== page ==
Lesley Manville and Liam Neeson give career-best performances in this tale of a middle-aged couple’s brush with cancer
On the surface, there is nothing cinematic about Ordinary Love – this tale of a middle-aged couple’s brush with cancer is one that would live or die with its actors. That said, co-directors Lisa Barros D’Sa and Glenn Leyburn meticulously compose each shot, filling each with beauty in the mundane. This graceful eye creates a visually stunning picture out of the English suburbs and allows Joan and Tom’s interactions – from the trivial supermarket bickering over juices and beers to the sometimes hilarious, sometimes heart-wrenching confrontations with mortality – to take centre stage. Thanks to Owen McCafferty’s script and two career-best turns, the familiarity, pettiness and overwhelming gentleness ring entirely true.
Lesley Manville is, unsurprisingly, mesmeric. In her hands, Joan’s poised, gracious exterior – the veneer she presents to the world – is never entirely lost, even as cracks begin to show. This mastery of her craft makes Ordinary Love firmly Manville’s film, but Liam Neeson’s vulnerable turn is a welcome change from his action routine. With these two veterans in charge, the old married couple axiom is entirely credible.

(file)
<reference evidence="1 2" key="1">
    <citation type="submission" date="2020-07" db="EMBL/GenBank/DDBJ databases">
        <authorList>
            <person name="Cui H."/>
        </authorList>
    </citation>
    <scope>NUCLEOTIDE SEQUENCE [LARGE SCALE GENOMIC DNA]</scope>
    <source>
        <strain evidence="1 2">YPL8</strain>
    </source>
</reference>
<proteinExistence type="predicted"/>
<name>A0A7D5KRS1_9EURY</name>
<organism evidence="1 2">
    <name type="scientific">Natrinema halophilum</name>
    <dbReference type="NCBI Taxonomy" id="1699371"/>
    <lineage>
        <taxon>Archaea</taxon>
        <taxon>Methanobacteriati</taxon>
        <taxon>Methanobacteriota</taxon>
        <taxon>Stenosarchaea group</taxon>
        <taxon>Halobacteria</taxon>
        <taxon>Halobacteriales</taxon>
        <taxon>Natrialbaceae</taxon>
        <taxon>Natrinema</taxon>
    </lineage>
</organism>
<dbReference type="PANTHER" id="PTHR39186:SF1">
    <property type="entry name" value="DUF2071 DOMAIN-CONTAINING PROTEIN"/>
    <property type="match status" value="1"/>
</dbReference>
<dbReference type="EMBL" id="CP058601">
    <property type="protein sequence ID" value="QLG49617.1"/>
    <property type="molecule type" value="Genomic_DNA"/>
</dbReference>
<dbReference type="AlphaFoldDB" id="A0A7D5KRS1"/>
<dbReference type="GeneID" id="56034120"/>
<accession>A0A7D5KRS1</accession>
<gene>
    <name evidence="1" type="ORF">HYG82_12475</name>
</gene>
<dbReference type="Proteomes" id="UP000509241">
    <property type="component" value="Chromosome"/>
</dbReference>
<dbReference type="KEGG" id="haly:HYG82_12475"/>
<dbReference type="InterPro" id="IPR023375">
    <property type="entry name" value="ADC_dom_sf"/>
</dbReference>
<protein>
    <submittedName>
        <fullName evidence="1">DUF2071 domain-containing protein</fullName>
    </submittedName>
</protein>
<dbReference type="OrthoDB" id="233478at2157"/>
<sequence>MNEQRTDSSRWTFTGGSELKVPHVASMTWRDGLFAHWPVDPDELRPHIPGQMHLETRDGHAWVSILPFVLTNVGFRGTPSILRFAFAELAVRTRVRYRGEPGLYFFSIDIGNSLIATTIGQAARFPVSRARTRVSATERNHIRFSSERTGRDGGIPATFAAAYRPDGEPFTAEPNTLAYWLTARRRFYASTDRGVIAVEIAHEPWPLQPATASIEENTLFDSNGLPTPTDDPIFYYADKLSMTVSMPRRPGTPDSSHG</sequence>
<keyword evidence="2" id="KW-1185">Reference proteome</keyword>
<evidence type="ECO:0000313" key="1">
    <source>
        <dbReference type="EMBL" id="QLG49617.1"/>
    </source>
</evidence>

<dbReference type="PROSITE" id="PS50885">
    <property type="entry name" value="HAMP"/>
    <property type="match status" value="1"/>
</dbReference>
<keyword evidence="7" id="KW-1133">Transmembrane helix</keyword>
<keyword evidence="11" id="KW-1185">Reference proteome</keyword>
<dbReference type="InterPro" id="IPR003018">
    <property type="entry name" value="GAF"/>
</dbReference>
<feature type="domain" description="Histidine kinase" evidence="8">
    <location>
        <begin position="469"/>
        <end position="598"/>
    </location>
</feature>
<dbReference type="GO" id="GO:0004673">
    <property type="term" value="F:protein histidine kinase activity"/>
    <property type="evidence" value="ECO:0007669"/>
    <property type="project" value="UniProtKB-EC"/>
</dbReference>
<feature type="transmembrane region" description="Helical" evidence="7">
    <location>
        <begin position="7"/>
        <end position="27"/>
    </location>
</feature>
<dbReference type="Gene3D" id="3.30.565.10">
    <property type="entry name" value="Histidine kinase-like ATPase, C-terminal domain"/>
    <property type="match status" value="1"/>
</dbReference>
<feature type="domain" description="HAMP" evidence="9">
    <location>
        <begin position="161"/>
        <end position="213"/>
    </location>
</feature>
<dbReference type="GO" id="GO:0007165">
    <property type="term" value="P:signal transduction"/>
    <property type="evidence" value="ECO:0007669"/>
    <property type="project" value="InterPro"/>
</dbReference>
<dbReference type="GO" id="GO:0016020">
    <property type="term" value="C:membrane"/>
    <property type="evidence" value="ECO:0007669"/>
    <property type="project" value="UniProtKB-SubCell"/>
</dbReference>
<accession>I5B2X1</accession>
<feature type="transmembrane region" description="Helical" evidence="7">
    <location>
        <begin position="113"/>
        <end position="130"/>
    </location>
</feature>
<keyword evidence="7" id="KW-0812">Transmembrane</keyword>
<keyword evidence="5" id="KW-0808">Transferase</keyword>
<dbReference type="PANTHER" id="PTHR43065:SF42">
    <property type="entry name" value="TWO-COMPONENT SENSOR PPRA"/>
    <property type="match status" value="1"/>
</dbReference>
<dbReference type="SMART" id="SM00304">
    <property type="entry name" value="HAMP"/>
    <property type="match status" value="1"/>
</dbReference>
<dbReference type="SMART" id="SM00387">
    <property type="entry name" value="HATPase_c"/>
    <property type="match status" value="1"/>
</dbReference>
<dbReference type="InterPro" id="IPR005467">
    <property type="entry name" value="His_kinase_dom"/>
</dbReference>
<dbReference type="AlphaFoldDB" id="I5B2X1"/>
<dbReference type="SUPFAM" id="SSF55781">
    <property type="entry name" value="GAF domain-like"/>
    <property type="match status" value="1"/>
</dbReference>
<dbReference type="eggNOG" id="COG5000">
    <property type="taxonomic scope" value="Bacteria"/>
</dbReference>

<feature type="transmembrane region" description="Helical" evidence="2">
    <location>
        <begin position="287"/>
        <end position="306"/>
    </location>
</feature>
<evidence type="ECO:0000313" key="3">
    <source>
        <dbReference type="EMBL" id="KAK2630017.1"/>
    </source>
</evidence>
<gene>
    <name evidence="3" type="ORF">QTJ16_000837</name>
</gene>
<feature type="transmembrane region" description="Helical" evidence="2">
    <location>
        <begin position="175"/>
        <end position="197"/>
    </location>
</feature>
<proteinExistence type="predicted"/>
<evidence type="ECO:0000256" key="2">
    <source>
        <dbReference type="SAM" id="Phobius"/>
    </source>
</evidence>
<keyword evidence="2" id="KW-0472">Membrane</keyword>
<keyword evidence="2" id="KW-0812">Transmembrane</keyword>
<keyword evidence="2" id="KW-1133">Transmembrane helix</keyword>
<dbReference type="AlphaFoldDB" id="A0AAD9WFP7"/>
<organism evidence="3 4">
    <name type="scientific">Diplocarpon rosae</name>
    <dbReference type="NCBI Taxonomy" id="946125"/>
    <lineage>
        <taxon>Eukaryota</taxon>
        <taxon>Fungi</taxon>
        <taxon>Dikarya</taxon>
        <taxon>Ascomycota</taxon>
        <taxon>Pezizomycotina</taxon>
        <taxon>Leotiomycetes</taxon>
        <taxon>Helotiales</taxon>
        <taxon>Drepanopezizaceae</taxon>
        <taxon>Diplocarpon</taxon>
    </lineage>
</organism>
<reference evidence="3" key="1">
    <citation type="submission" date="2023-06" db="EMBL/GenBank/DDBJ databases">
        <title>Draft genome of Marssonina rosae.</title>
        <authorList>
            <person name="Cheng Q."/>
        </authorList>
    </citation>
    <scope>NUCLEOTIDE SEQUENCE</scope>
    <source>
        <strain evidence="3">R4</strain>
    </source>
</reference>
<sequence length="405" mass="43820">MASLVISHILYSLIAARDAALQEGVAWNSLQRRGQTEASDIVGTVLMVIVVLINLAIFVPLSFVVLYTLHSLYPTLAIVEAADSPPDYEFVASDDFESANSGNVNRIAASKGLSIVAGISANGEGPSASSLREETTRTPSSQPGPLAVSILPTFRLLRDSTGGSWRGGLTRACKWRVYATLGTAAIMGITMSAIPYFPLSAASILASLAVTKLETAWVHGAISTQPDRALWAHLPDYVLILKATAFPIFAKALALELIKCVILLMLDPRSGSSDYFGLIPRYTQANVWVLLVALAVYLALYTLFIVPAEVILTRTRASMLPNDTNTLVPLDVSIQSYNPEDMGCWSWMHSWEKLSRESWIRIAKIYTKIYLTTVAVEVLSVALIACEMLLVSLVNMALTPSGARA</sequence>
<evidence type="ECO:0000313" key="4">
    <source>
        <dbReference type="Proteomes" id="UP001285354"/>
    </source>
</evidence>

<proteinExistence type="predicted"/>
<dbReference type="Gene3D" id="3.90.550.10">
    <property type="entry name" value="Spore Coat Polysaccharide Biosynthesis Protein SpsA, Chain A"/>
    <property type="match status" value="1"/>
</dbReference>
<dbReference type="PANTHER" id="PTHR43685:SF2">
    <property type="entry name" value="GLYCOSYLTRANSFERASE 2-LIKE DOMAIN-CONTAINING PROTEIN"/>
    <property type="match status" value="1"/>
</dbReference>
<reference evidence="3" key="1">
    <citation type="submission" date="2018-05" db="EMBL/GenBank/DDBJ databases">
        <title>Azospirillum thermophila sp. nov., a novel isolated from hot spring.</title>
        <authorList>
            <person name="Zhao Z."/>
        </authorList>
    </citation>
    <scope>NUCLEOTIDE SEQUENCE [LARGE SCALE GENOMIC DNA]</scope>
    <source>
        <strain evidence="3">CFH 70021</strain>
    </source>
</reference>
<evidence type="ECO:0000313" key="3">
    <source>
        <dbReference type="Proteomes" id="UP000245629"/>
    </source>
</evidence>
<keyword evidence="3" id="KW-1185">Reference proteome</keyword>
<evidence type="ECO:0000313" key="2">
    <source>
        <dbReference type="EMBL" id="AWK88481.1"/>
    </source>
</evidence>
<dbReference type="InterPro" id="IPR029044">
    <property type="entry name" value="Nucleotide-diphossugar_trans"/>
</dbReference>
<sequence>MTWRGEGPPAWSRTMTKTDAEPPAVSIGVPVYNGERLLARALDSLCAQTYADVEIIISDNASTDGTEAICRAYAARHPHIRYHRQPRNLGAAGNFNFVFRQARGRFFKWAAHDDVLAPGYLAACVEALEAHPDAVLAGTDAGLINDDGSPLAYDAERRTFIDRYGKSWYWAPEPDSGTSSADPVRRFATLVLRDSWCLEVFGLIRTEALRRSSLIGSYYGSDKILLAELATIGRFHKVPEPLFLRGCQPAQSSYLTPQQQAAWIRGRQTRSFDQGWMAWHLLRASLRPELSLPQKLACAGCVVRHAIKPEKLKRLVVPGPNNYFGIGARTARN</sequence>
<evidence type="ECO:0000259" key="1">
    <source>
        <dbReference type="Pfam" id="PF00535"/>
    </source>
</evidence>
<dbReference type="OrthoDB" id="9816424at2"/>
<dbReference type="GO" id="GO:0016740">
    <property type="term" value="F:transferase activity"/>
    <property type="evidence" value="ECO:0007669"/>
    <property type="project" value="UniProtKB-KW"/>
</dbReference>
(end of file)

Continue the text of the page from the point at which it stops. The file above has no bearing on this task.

Ordinary Love makes the everyday idiosyncrasies of this long-married pair wholly captivating – it would be a very enjoyable film were viewers merely watching Joan and Tom go through their lives, cancer ordeal aside. As it stands, the film becomes a perfectly judged testament to lives shared and shattered, reckoning with individual and collective grief with grace, humour and honesty. Without giving away the ending, any other conclusion to this tale would feel false and forced.
Ordinary Love had its UK premiere at London Film Festival and is released in the UK by Universal on 6 Dec